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Study to Compare Ferric Carboxymaltose With Placebo in Patients With Acute Heart Failure and Iron Deficiency (Affirm-AHF)
This is a randomised, double-blind, placebo-controlled Trial (RCT). The 52 weeks observation period following randomisation is considered appropriate to investigate the primary endpoint of recurrent HF hospitalisations and CV death. To evaluate the effect of intravenous ferric carboxymaltose (IV FCM) in iron deficient subjects with AHF, subjects will be enrolled during a hospital stay (Index hospitalisation) after the acute care treatment of the index event has been stabilised. All subjects will continue to receive their established standard therapy for HF and medical emergencies will be treated according to local routine.
Allocation: Randomized, Endpoint Classification: Safety/Efficacy Study, Intervention Model: Parallel Assignment, Masking: Double Blind (Subject, Investigator, Outcomes Assessor), Primary Purpose: Treatment
ferric carboxymaltose, Normal saline 0.9%
Clinical Military Hospital
Not yet recruiting
Published on BioPortfolio: 2016-10-19T02:38:21-0400
This study is designed to assess, relative to placebo, the effects on the evolution of exercise capacity and symptomatic status of the addition of iron treatment with FCM (ferric carboxyma...
The main objective of this study is to demonstrate the efficacy and safety of an investigational intravenous (IV) iron, ferric carboxymaltose (FCM), compared to oral iron in subjects who h...
research study of Ferric carboxymaltose to treat fatigue/exhaustion symptoms, believed to be due to iron deficiency.
The primary objective of this study is to examine the efficacy and safety (cardiovascular) of an investigational intravenous (IV) iron, ferric carboxymaltose (FCM), compared to IV iron suc...
The goal of this clinical research study is to compare Injectafer® (ferric carboxymaltose) with an iron supplement to learn which may be more effective in improving red blood cell counts ...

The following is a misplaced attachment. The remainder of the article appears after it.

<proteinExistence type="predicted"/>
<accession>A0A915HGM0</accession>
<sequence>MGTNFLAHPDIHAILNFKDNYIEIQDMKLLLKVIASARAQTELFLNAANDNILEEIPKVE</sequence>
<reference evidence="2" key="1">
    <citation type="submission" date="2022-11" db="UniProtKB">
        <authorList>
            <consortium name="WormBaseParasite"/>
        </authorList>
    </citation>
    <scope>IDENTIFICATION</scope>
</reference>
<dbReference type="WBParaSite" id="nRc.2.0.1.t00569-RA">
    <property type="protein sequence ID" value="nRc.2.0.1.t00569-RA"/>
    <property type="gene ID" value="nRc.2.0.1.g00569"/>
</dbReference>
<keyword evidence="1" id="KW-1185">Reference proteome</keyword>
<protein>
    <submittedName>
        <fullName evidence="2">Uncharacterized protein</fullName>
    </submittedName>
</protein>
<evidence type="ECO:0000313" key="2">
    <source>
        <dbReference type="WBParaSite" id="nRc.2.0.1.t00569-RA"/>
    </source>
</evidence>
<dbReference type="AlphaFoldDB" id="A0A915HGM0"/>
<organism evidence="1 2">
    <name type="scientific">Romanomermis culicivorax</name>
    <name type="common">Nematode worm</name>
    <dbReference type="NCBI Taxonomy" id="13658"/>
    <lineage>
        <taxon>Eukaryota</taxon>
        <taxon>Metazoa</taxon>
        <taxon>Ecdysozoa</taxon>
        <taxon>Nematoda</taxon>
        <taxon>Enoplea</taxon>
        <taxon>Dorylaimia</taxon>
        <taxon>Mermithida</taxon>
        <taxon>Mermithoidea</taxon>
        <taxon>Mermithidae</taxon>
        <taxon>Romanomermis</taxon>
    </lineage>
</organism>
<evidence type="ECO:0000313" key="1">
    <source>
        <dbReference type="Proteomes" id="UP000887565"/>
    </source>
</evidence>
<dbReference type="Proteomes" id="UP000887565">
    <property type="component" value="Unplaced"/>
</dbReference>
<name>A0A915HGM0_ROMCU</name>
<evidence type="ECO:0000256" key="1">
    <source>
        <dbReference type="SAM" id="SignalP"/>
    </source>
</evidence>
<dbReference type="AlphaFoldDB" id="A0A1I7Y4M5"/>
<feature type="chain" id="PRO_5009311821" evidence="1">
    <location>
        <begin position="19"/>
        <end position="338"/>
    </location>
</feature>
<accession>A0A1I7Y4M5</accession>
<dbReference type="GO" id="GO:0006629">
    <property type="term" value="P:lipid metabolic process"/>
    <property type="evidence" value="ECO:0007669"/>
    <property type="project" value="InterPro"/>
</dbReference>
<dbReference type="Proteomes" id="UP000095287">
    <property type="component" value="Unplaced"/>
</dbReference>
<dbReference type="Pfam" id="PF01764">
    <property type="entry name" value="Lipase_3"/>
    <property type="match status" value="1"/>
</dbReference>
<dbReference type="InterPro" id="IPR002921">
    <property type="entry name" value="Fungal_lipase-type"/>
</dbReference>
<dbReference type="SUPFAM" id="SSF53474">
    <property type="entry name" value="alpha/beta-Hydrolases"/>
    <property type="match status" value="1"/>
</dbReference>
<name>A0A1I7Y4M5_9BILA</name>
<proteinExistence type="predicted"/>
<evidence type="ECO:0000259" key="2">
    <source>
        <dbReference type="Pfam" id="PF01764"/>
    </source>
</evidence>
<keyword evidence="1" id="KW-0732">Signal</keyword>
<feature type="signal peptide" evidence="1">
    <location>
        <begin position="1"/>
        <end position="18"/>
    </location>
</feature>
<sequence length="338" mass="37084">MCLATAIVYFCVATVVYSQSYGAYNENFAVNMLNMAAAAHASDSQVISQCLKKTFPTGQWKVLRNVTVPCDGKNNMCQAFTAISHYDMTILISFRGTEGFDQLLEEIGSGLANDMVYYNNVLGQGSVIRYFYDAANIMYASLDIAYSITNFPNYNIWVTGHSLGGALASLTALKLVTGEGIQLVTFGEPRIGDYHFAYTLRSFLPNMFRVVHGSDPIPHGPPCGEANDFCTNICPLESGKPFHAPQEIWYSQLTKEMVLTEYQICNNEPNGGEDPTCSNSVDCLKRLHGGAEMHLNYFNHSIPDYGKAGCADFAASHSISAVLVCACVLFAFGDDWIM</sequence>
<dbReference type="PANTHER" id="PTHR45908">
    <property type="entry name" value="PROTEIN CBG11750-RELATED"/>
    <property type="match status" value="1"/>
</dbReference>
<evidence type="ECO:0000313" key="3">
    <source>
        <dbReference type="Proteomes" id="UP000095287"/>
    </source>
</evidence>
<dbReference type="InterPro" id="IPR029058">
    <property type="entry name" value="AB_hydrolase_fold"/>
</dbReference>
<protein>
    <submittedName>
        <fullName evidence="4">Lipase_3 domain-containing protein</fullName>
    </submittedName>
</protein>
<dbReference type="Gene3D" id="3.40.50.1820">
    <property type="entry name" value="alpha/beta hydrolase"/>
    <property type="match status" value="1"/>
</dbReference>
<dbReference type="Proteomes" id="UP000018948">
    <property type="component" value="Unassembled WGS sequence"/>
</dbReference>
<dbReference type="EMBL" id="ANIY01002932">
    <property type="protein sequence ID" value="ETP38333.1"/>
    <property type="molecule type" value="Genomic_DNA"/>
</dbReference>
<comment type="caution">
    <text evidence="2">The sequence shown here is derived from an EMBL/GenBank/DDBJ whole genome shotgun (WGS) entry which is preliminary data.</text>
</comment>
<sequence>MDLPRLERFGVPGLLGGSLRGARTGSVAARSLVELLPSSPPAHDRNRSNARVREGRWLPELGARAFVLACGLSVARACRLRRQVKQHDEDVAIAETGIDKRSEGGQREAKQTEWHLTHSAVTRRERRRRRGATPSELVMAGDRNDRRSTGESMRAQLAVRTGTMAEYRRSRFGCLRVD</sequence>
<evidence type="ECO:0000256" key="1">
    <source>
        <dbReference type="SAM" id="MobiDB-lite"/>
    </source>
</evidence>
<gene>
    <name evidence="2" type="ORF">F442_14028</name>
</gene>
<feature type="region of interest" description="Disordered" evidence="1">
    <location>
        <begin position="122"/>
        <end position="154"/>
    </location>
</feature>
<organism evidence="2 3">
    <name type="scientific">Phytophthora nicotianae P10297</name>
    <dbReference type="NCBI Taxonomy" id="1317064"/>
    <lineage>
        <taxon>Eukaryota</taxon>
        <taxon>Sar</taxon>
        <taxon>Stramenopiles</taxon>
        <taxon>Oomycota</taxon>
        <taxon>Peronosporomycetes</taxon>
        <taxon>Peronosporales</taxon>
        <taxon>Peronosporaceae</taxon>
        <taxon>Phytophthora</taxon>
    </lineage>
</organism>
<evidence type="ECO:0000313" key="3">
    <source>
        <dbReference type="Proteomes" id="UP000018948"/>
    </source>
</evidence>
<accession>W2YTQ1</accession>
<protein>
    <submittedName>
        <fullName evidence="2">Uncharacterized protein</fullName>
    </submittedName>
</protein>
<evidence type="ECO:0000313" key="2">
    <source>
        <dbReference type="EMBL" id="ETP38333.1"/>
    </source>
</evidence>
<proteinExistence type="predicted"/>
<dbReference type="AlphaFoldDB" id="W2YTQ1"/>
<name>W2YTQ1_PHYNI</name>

Iron deficiency is now recognized as an independent predictor of poor outcome in patients with chronic heart failure and reduced left ventricular ejection fraction. In randomized controlled trials, tr...
In the paediatric population, ferric carboxymaltose (FCM) is only licenced for use in children older than 14 years, and the data in younger children remains scarce. We retrospectively reviewed data o...
Ethylene regulates the plant's response to stress caused by iron (Fe) deficiency. However, specific roles of ERF proteins in response to Fe deficiency remain poorly understood. Here, we investigated t...
The evidence base regarding the safety of intravenous (IV) iron therapy in patients with chronic kidney disease (CKD) is incomplete and largely based on small studies of relatively short duration.
In preoperative blood management of colorectal cancer patients, intravenous iron therapy is increasingly used to treat anaemia and prevent red blood cell transfusions. However, while iron deficiency i...
The reaction of potassium ferrocyanide with ferric iron to yield a dark blue precipitate at the sites of the ferric iron. Used to determine ferric iron in tissues, particularly in the diagnosis of disorders of iron metabolism.
Iron or iron compounds used in foods or as food. Dietary iron is important in oxygen transport and the synthesis of the iron-porphyrin proteins hemoglobin, myoglobin, cytochromes, and cytochrome oxidase. Insufficient amounts of dietary iron can lead to iron-deficiency anemia.
Iron-containing proteins that are widely distributed in animals, plants, and microorganisms. Their major function is to store IRON in a nontoxic bioavailable form. Each ferritin molecule consists of ferric iron in a hollow protein shell (APOFERRITINS) made of 24 subunits of various sequences depending on the species and tissue types.
A complex of ferric oxyhydroxide with dextrans of 5000 to 7000 daltons in a viscous solution containing 50 mg/ml of iron. It is supplied as a parenteral preparation and is used as a hematinic. (Goodman and Gilman's The Pharmacological Basis of Therapeutics, 8th ed, p1292)
Anemia characterized by a decrease in the ratio of the weight of hemoglobin to the volume of the erythrocyte, i.e., the mean corpuscular hemoglobin concentration is less than normal. The individual cells contain less hemoglobin than they could have under optimal conditions. Hypochromic anemia may be caused by iron deficiency from a low iron intake, diminished iron absorption, or excessive iron loss. It can also be caused by infections or other diseases, therapeutic drugs, lead poisoning, and other conditions. (Stedman, 25th ed; from Miale, Laboratory Medicine: Hematology, 6th ed, p393)